Harare - The giant clothing retailer, Edgars Stores Limited, has alluded that the rampant inflation in Zimbabwe and exchange rate fluctuations have continued to weigh on operations.
The fluctuations have a significant impact on costs and revenues as valuations continue to vary from suppliers to customers.
Positively, the Group recorded a mild increase in sales volumes for the 52 weeks ending 9 January, 2022 reversing a decline in the preceding comparable year.
Sales volume were 4.5% higher than the previous year at 2.5 million units. Before COVID-19 took effect in 2019, Edgars sold 3.4 million units at its peak post-dollarization.
Performance was hampered by the loss in purchasing power and lockdowns brought on by COVID-19. By value, credit sales made up 61.2% of overall sales, up from 43.5% the year before.
This figure can illustrate how people tend to choose debt in an atmosphere of cheap interest rates and inflation.
Interest rates were raised by RBZ from 80% to 200% at benchmark levels in May 2022. Subsequently, the Central Bank put a halt to all bank lending activity, which affected credit sales models. This policy, however, was only temporary, despite its lasting negative effects.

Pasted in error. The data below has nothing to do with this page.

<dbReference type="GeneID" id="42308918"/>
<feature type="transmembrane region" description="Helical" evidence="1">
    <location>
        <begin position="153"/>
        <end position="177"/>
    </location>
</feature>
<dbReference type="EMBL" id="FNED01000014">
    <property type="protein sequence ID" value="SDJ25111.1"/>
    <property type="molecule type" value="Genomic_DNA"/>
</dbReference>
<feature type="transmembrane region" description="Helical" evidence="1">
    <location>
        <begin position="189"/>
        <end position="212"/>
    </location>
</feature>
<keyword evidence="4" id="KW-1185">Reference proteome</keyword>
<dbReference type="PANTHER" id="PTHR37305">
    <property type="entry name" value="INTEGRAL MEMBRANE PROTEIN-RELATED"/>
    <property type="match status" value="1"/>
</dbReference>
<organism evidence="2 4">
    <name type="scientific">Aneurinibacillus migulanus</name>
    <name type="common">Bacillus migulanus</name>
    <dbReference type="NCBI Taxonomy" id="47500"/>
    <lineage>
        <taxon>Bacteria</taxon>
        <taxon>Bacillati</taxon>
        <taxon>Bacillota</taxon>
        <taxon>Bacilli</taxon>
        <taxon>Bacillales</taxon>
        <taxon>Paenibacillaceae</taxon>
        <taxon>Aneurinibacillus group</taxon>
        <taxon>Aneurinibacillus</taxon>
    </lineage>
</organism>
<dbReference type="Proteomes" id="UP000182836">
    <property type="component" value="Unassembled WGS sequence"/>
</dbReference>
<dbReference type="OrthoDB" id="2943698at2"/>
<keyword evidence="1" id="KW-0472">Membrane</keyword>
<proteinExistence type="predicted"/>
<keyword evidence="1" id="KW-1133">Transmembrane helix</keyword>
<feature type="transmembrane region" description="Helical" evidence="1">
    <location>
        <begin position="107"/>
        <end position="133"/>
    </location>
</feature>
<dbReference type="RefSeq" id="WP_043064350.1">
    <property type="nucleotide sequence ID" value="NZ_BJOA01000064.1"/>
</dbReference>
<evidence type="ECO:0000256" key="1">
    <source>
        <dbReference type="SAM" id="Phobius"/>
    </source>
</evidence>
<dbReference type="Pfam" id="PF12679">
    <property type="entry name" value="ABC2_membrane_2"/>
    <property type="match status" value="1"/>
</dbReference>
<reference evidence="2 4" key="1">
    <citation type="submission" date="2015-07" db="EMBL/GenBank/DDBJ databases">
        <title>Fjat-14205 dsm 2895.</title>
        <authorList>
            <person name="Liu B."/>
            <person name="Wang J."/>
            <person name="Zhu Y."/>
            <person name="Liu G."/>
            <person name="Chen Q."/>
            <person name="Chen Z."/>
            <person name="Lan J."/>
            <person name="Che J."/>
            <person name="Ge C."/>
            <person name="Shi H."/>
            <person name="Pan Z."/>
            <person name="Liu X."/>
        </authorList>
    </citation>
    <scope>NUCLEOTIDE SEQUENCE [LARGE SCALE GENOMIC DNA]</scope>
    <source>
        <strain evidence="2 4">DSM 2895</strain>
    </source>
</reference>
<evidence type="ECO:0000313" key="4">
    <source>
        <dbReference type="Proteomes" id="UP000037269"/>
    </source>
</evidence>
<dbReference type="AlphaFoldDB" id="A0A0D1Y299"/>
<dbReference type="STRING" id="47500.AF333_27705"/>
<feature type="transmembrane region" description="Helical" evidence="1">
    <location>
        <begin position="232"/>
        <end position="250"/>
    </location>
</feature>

Edgars Chain contributed 38% of the overall sales volumes, a mild increase from the previous year, and 69% of these were credit sales.
Only 45% of the transactions made by Jet Chain, which totaled 1.5 million, were credit sales which reflects a 13% increase in sales volume. Under the direction of the PAAB, the Group’s accounts were prepared in relation hyperinflation accounting (IAS 29).
Therefore, it was reliant on CPI data provided by state agency ZIMSTAT. Given the discrepancy between the auction market and the parallel prices offered by the majority of providers, the conclusions of the market exchange rate did not, however, correspond to IAS 21.
The Group’s inflation adjusted revenue increased by 82.5% to ZWL$6.9 billion, and profit before tax moved from a negative record to a positive ZWL$590 million, reversing a loss from the previous year.
The business claimed that part of its earnings were denominated in foreign currency.
The gearing for the corporation at the end of the period under review was 0.5, up from 0.3 in the previous year. The borrowed capital was allocated to expanding the stores and growing the debtor's book in a bid to cover the liquidity gap created by credit sales.
Edgars retained a foreign obligation of US$240 million, which it said it will be able to service from existing facilities.
Jet Stores count increased from 27 to 31, which is an addition of 4 stores in the year under review, whilst only 1 shop (Avondale) was opened within the Edgars Chain.
Stock cover levels remains stable at about 19.2 weeks for Edgars and 16 weeks for the Jet Chain. Active accounts increased from 120,000 to 128,000 in the period under review. The debtors book increased by 257% in line with inflation and a skew towards credit sales.
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